Sustainability is becoming a hot topic issue for corporations across the globe for a few notable reasons. With consumers increasingly leaning towards green options, some of the world’s biggest brands and corporations have been investing millions towards improving their ESG (environmental, social, and governmental) performance. Even business technologies are evolving to reflect this shift in attitude towards the value of sustainability within the context of commercial production.
But how exactly are corporations managing their ESG performance with the use of digital technology and new methodologies? Are these advancements themselves as green as they can be? And is there a way to actually quantify a company’s overall environmental or ecological impacts?
We’ll be exploring the answers to these questions today so read on to learn a little bit more about what’s to come with all things corporate social responsibility and environmental impact management.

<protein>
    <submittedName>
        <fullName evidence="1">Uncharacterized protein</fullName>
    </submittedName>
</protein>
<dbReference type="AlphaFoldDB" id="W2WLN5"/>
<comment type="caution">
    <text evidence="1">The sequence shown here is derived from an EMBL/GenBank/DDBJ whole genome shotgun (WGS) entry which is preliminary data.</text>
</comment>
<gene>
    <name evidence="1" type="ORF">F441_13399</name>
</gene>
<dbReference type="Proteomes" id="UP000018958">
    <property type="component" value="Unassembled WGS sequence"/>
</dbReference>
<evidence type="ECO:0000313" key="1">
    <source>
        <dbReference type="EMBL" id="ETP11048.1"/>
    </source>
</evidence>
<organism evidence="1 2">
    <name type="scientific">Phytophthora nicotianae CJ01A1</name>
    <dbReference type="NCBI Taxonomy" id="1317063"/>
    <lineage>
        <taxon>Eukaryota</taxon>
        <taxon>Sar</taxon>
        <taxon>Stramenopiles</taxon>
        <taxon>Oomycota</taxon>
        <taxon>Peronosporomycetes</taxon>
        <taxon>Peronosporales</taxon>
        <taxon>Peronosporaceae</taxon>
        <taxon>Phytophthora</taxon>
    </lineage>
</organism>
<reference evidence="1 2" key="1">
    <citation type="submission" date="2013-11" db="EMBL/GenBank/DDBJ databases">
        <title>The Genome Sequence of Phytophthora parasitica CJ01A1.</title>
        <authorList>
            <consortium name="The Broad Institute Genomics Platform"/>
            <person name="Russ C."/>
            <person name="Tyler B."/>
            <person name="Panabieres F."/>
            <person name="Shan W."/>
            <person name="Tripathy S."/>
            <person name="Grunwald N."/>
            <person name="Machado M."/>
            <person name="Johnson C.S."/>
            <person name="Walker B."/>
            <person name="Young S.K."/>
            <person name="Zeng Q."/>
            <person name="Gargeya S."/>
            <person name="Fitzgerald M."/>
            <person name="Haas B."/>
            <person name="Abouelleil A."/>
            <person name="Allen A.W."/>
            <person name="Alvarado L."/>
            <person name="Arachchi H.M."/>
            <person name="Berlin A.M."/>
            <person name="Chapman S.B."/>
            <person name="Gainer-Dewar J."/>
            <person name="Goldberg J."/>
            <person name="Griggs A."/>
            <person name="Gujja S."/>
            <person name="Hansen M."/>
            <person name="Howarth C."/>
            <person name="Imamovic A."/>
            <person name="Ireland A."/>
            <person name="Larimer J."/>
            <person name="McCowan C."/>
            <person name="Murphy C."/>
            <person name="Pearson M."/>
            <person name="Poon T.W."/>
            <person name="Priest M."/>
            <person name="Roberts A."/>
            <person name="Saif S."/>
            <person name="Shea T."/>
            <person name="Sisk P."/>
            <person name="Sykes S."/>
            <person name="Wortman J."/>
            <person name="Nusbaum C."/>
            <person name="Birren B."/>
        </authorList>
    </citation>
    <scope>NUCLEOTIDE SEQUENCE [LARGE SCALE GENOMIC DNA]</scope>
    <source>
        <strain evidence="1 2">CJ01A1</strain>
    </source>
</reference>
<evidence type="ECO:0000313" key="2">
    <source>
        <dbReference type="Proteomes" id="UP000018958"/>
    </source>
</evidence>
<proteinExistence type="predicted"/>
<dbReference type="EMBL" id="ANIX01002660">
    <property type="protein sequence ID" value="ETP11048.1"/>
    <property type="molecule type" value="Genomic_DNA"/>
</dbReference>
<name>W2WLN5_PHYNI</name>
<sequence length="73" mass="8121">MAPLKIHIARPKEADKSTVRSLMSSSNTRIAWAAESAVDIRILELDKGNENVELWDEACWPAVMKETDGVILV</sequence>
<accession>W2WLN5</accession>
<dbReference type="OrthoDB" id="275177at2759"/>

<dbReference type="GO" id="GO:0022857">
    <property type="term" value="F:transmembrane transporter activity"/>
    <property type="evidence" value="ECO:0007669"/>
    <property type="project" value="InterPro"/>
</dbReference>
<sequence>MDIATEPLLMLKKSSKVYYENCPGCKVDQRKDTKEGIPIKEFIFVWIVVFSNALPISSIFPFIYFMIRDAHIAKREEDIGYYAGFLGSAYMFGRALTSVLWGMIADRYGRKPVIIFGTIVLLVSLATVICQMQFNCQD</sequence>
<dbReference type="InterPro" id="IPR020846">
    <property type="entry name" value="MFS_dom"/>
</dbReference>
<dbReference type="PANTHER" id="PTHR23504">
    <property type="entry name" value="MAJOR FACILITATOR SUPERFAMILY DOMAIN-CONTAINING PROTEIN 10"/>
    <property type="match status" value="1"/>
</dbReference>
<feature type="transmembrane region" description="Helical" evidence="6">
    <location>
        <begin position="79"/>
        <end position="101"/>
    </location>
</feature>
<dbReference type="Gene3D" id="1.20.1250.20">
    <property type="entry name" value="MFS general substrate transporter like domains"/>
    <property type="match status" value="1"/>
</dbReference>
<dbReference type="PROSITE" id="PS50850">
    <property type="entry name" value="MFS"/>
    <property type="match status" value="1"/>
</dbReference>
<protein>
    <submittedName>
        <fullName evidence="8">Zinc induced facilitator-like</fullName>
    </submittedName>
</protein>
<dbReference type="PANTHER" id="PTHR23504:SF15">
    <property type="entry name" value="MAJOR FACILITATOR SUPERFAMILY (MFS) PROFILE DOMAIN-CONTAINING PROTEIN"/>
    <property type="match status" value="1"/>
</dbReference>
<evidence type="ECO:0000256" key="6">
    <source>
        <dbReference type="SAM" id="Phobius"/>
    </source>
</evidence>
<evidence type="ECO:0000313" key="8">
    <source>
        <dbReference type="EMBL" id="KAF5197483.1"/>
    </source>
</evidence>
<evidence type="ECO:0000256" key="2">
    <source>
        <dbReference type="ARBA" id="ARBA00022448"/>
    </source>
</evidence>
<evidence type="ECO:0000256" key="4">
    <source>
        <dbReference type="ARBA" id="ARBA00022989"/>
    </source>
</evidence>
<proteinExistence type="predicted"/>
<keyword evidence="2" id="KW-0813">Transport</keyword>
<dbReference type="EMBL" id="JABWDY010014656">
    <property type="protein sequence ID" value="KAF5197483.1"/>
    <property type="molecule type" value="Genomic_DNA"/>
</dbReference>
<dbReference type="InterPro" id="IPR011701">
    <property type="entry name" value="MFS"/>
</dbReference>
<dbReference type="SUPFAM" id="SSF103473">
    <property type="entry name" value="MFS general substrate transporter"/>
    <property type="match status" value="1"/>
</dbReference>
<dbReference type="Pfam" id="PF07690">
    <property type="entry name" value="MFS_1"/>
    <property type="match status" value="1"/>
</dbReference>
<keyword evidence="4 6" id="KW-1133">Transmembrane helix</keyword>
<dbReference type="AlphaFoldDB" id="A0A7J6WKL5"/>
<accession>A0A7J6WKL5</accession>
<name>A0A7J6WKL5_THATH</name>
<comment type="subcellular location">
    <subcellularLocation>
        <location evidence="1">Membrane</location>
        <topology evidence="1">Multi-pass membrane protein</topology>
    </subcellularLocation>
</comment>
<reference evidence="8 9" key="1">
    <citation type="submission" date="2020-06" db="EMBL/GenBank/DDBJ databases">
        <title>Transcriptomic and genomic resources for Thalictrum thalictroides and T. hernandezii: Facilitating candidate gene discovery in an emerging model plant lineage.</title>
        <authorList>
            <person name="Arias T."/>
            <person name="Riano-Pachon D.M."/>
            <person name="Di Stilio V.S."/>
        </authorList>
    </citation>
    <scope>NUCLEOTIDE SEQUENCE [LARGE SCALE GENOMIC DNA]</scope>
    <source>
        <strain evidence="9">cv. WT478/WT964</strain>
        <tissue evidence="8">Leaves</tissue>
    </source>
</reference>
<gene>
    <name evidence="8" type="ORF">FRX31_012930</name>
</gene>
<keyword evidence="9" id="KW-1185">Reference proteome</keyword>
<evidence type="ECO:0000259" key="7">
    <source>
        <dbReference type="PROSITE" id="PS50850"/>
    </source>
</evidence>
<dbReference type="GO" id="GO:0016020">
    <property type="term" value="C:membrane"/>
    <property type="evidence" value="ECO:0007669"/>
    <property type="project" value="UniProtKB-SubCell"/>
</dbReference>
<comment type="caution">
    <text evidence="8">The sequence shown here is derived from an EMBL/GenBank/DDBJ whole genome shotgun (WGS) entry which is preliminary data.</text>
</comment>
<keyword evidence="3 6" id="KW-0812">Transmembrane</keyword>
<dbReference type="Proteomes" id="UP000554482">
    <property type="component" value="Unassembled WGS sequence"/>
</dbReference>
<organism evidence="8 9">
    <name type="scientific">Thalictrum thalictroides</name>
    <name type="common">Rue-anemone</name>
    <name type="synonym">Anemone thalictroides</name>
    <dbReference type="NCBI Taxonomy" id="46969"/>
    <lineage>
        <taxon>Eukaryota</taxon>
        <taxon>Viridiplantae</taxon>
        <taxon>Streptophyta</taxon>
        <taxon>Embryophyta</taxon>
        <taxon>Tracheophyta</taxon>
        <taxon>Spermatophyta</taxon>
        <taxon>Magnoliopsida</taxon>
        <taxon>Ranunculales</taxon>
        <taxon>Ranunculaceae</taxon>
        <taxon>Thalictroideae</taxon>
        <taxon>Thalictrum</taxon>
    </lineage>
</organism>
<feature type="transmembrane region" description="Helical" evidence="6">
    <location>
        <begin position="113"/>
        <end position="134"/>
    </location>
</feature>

Environmental monitoring technologies
Although it may feel contrary to say, the industrial IoT is actually the single most important tool that many corporations have when it comes to monitoring their overall environmental impacts. This is primarily because IIoT technologies are dynamic and adaptable, meaning that you can use an IIoT solution for many different purposes. Simply put, IIoT technologies can be used to monitor the output and efficiency of your production line as well as the carbon emissions generated by your supply chain and distribution channels.
With a centralised IIoT business management system, you can collate performance data from all the individual facets of your business to develop a big picture understanding of your company’s environmental impact as a whole. This allows businesses to make minute adjustments to every component of their business that utilizes environmental and performance monitoring technologies.
A good example here is altering the processes used to prepare fabrication materials to reduce the energy consumption of these processes or to even increase the number of units that can be produced with a single load of raw materials. In this regard, using environmental data to streamline production processes won’t just help save the planet, but it can positively impact a business’ bottom line as well.
Supply chain optimization